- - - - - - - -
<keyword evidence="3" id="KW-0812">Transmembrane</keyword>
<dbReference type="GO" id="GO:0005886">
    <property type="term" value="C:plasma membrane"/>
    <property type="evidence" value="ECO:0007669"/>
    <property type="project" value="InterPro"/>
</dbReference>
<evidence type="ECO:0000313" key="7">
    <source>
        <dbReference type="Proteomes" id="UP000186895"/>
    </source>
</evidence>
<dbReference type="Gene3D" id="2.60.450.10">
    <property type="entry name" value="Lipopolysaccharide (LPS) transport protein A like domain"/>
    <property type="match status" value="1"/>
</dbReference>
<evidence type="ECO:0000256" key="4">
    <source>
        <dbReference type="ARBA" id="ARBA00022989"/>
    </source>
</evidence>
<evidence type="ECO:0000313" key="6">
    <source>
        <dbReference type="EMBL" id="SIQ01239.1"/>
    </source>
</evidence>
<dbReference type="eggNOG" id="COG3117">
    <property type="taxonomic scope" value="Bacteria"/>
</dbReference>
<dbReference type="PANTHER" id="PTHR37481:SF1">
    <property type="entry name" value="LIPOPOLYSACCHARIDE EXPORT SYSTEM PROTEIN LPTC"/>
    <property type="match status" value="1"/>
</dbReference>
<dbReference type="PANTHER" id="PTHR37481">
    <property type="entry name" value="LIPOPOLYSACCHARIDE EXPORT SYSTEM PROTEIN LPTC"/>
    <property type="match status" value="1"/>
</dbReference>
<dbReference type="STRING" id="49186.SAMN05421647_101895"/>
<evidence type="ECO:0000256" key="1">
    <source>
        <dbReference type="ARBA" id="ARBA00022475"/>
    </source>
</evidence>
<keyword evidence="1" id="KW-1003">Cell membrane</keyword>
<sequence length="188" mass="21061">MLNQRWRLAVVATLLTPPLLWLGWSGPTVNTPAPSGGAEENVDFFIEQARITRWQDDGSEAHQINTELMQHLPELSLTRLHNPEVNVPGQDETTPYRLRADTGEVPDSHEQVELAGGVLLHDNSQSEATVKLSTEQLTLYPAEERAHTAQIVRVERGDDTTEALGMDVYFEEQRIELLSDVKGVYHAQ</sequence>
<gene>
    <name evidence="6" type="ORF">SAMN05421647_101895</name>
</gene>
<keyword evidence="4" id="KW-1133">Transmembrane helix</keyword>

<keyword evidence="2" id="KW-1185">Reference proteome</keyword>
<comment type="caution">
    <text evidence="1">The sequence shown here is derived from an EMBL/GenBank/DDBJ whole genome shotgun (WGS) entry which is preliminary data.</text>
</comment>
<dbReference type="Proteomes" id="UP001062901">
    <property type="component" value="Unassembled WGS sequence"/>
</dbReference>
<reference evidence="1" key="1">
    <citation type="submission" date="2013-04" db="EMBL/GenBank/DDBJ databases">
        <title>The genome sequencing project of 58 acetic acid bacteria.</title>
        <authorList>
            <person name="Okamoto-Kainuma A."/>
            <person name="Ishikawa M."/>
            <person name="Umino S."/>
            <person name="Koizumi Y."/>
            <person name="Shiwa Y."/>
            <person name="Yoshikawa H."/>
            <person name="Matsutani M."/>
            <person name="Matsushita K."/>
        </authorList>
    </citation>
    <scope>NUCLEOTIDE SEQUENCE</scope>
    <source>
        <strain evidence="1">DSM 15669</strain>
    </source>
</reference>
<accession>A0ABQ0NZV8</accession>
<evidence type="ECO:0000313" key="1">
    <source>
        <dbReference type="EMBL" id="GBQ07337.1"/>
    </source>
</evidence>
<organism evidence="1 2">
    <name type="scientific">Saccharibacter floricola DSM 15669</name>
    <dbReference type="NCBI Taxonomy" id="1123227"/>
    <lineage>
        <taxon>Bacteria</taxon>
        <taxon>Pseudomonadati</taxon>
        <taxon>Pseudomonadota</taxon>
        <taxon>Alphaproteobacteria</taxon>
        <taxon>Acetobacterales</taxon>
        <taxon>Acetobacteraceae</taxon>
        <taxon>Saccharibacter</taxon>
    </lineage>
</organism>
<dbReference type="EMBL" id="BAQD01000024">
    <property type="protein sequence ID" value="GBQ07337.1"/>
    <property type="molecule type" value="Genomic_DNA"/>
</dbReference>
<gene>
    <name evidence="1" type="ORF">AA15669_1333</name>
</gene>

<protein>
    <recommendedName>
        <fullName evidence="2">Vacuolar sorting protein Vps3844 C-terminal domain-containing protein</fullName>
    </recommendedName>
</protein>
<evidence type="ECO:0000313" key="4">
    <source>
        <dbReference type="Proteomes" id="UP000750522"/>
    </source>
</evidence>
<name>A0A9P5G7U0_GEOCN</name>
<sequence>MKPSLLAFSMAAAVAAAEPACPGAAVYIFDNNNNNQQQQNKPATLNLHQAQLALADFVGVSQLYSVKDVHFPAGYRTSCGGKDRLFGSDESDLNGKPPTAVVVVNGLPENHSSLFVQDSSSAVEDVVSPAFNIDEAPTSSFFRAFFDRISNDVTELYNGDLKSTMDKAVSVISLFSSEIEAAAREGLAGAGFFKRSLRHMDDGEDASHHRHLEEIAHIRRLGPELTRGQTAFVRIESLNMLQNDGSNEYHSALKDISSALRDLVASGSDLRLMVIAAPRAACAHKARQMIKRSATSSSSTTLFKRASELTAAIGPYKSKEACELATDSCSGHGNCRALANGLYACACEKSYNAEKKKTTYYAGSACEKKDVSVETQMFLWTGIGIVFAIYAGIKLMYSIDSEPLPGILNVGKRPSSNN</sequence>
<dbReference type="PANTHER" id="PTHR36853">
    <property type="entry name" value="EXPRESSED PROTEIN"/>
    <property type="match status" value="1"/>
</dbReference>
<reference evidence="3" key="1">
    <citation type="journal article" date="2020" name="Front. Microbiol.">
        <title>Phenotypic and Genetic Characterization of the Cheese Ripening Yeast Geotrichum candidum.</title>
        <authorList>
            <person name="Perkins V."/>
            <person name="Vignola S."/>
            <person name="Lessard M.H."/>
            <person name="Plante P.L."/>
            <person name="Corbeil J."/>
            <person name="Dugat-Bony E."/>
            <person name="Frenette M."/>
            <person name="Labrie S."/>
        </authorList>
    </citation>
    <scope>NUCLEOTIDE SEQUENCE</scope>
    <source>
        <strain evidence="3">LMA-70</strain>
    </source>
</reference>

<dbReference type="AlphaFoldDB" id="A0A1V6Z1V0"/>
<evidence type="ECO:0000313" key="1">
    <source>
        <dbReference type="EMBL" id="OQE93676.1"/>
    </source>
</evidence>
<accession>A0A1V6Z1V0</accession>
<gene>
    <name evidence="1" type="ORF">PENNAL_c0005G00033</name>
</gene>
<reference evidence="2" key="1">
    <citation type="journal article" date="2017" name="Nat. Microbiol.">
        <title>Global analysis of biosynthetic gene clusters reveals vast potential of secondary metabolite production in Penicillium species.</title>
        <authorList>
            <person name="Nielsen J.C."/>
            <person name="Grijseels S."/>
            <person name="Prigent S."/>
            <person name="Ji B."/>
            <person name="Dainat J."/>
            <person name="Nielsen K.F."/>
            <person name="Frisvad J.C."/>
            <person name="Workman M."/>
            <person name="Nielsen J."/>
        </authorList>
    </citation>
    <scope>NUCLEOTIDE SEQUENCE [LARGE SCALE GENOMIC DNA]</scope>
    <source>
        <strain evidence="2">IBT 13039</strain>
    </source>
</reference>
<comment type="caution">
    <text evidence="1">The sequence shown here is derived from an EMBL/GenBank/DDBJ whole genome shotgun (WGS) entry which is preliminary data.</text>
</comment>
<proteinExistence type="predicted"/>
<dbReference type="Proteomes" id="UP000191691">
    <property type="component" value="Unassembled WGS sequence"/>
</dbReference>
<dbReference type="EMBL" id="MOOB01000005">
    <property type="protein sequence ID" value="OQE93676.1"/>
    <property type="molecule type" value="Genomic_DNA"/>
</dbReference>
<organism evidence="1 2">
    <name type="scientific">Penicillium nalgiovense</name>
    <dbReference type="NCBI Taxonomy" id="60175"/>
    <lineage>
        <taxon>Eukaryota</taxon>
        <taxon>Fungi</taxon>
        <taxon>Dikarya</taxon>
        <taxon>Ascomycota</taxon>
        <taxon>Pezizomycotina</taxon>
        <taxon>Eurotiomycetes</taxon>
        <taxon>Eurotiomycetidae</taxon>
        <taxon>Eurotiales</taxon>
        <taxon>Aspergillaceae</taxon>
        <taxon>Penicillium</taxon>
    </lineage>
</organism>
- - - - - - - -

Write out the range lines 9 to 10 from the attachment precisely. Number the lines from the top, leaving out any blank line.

        <dbReference type="Proteomes" id="UP000186895"/>
    </source>